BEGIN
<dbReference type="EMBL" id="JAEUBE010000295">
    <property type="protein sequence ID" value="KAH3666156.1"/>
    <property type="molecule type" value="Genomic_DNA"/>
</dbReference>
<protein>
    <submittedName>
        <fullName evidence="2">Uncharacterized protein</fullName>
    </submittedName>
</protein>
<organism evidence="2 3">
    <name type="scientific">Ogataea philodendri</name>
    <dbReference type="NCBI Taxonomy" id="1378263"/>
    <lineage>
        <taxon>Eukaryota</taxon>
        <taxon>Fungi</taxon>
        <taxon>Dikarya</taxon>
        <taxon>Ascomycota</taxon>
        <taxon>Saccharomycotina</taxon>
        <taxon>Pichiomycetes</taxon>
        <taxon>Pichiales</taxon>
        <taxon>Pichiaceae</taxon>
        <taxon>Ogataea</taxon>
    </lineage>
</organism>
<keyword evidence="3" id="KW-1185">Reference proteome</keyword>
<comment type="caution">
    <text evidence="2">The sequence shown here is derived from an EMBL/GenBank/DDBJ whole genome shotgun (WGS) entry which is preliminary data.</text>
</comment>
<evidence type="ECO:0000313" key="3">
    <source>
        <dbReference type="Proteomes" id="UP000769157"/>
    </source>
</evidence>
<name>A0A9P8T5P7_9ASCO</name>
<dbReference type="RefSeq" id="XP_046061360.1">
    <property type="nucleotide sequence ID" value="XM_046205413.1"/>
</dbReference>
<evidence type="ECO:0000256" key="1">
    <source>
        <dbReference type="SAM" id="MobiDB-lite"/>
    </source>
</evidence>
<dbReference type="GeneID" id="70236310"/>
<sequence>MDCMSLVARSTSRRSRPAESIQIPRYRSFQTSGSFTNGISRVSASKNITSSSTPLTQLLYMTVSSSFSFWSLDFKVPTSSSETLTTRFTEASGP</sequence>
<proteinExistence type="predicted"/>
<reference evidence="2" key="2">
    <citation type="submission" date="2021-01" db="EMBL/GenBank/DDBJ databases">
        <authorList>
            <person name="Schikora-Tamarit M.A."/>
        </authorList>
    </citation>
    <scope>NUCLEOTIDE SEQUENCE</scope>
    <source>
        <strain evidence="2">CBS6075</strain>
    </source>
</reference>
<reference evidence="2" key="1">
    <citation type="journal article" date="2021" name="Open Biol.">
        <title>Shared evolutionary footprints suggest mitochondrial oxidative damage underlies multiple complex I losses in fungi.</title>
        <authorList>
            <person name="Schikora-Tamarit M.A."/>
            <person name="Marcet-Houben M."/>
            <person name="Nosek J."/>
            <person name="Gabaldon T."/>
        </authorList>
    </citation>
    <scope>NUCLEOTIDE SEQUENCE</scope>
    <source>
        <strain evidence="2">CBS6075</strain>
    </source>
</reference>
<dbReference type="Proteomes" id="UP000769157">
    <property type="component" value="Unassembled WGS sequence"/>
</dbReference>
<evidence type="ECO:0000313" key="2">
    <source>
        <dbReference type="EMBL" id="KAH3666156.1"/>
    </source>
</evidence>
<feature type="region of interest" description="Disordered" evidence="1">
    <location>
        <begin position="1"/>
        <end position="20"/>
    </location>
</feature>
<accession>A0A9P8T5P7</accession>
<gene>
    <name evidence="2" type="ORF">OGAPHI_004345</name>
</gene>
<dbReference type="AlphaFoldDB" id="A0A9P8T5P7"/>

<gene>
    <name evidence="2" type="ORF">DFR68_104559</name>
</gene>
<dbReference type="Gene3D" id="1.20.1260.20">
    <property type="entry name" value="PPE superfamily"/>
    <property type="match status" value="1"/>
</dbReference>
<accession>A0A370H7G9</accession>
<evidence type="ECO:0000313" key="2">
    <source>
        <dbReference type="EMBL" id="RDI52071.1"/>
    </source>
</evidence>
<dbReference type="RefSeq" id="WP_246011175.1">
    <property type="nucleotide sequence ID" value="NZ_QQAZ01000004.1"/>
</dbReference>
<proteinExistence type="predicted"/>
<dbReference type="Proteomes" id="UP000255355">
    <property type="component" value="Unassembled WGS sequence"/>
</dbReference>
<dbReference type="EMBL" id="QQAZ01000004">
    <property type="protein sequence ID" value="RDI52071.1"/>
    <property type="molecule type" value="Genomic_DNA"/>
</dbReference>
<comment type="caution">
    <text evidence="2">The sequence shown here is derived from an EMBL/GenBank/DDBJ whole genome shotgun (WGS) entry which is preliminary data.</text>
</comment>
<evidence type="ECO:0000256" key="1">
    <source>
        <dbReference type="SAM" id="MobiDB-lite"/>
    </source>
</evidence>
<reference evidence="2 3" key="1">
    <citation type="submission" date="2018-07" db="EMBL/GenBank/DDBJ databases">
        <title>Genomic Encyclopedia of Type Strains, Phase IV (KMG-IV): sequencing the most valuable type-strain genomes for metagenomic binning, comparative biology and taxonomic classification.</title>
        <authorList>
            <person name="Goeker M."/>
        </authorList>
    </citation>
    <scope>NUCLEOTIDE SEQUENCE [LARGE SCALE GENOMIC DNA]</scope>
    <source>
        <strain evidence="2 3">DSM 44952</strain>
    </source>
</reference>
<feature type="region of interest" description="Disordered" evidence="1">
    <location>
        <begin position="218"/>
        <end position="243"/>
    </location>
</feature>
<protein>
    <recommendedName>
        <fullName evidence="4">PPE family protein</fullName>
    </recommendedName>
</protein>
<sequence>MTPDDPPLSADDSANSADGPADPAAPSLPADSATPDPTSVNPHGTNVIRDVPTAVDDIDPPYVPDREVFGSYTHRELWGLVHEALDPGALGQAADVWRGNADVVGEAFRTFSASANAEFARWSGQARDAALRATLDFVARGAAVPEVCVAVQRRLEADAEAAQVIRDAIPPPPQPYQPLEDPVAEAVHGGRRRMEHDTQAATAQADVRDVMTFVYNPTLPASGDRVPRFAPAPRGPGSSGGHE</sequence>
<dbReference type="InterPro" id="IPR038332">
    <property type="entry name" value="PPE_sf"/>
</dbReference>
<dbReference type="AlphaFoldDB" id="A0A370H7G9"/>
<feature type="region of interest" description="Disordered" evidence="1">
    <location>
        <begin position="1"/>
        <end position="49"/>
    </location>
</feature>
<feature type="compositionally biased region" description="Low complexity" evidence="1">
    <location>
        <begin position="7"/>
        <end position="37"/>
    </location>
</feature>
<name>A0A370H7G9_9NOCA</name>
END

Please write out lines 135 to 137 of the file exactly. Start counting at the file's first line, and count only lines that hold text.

<feature type="region of interest" description="Disordered" evidence="1">
    <location>
        <begin position="218"/>